and every so often, the turning of a page.
 
 
Brightly Colored Boats Upturned on the Banks of the Charles
 
What is there to say about them
that has not been said in the title?
I saw them near dawn from a glassy room
on the other side of that river,
which flowed from some hidden spring
to the sea; but that is getting away from
the brightly colored boats upturned
on the banks of the Charles,
the sleek racing sculls of a college crew team.
 
They were beautiful in the clear early light—
red, yellow, blue and green—
is all I wanted to say about them,
although for the rest of the day
I pictured a lighter version of myself
calling time through a little megaphone,
first to the months of the year,
then to the twelve apostles, all grimacing
as they leaned and pulled on the long wooden oars.
 
 
 
Searching
 
I recall someone once admitting
that all he remembered of Anna Karenina
was something about a picnic basket,
 
and now, after consuming a book
devoted to the subject of Barcelona—
its people, its history, its complex architecture—
 
all I remember is the mention
of an albino gorilla, the inhabitant of a park
where the Citadel of the Bourbons once stood.
 
The sheer paleness of her looms over
all the notable names and dates
as the evening strollers stop before her
 
and point to show their children.
These locals called her Snowflake,
and here she has been mentioned again in print
 
in the hope of keeping her pallid flame alive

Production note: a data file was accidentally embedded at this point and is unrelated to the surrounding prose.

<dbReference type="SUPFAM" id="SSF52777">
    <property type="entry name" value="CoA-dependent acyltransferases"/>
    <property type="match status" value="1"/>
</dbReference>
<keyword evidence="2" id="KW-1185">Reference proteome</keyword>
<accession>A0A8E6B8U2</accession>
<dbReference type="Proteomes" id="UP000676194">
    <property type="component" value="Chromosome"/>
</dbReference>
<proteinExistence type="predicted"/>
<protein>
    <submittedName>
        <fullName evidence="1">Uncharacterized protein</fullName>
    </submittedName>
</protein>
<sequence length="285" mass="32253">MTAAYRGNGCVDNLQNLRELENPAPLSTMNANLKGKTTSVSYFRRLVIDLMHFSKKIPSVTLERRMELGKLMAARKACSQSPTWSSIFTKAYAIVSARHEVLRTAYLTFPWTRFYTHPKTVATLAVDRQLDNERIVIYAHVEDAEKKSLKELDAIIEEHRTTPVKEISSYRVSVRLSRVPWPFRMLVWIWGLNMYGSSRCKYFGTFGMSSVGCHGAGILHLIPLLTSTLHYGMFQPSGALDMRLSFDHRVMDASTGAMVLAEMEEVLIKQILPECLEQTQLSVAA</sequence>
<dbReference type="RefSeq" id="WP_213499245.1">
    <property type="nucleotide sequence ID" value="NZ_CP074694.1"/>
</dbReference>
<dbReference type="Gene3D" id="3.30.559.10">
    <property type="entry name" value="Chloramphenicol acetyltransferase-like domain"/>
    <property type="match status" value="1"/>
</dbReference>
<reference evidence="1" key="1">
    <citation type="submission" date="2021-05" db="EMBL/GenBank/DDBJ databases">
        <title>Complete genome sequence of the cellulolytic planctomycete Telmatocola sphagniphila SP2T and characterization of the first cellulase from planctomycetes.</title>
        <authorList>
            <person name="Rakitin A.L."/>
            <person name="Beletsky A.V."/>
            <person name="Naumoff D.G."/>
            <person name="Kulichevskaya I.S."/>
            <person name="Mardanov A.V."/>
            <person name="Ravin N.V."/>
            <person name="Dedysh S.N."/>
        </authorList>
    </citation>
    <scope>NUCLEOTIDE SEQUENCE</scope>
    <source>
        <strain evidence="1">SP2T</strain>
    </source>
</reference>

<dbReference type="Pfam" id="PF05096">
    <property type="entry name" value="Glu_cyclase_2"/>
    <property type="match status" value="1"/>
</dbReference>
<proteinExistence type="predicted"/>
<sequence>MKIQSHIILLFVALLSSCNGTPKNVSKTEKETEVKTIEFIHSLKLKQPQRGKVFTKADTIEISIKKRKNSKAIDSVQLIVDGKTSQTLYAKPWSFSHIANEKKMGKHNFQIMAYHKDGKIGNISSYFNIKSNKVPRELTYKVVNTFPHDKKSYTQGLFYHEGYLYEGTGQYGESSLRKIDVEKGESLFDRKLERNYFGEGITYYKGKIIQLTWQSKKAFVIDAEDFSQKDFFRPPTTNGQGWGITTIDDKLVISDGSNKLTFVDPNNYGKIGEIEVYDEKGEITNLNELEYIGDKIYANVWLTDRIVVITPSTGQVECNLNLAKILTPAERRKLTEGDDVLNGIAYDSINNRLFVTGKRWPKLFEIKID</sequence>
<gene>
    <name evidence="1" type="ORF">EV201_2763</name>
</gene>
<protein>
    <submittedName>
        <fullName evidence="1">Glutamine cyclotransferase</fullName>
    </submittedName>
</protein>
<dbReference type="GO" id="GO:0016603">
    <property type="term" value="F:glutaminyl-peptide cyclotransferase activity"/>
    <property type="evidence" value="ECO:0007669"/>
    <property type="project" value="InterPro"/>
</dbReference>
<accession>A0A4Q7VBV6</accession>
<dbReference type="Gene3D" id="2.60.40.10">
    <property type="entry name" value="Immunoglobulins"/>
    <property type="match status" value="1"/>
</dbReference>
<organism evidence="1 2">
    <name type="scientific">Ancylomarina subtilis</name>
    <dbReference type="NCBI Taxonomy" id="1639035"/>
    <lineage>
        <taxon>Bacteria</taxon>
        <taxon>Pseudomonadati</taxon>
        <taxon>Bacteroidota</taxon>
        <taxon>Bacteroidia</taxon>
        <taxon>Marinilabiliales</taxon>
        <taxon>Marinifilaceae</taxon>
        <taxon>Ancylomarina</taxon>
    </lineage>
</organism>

and helping her, despite her name, to endure
in this poem where she has found another cage.
 
Oh, Snowflake,
I had no interest in the capital of Catalonia—
its people, its history, its complex architecture—
 
no, you were the reason
I kept my light on late into the night
turning all those pages, searching for you everywhere.

Author

© Suzannah Gail Collins
Billy Collins is the author of twelve collections of poetry including The Rain in Portugal, Aimless Love, Horoscopes for the Dead, Ballistics, The Trouble with Poetry, Nine Horses, Sailing Alone Around the Room, Questions About Angels, The Art of Drowning, and Picnic, Lightning. He is also the editor of Poetry 180: A Turning Back to Poetry, 180 More: Extraordinary Poems for Every Day, and Bright Wings: An Illustrated Anthology of Poems About Birds. A former Distinguished Professor at Lehman College of the City University of New York, Collins served as Poet Laureate of the United States from 2001 to 2003 and as New York State Poet from 2004 to 2006. In 2016 he was inducted into the American Academy of Arts and Letters. He lives in Florida with his wife Suzannah. View titles by Billy Collins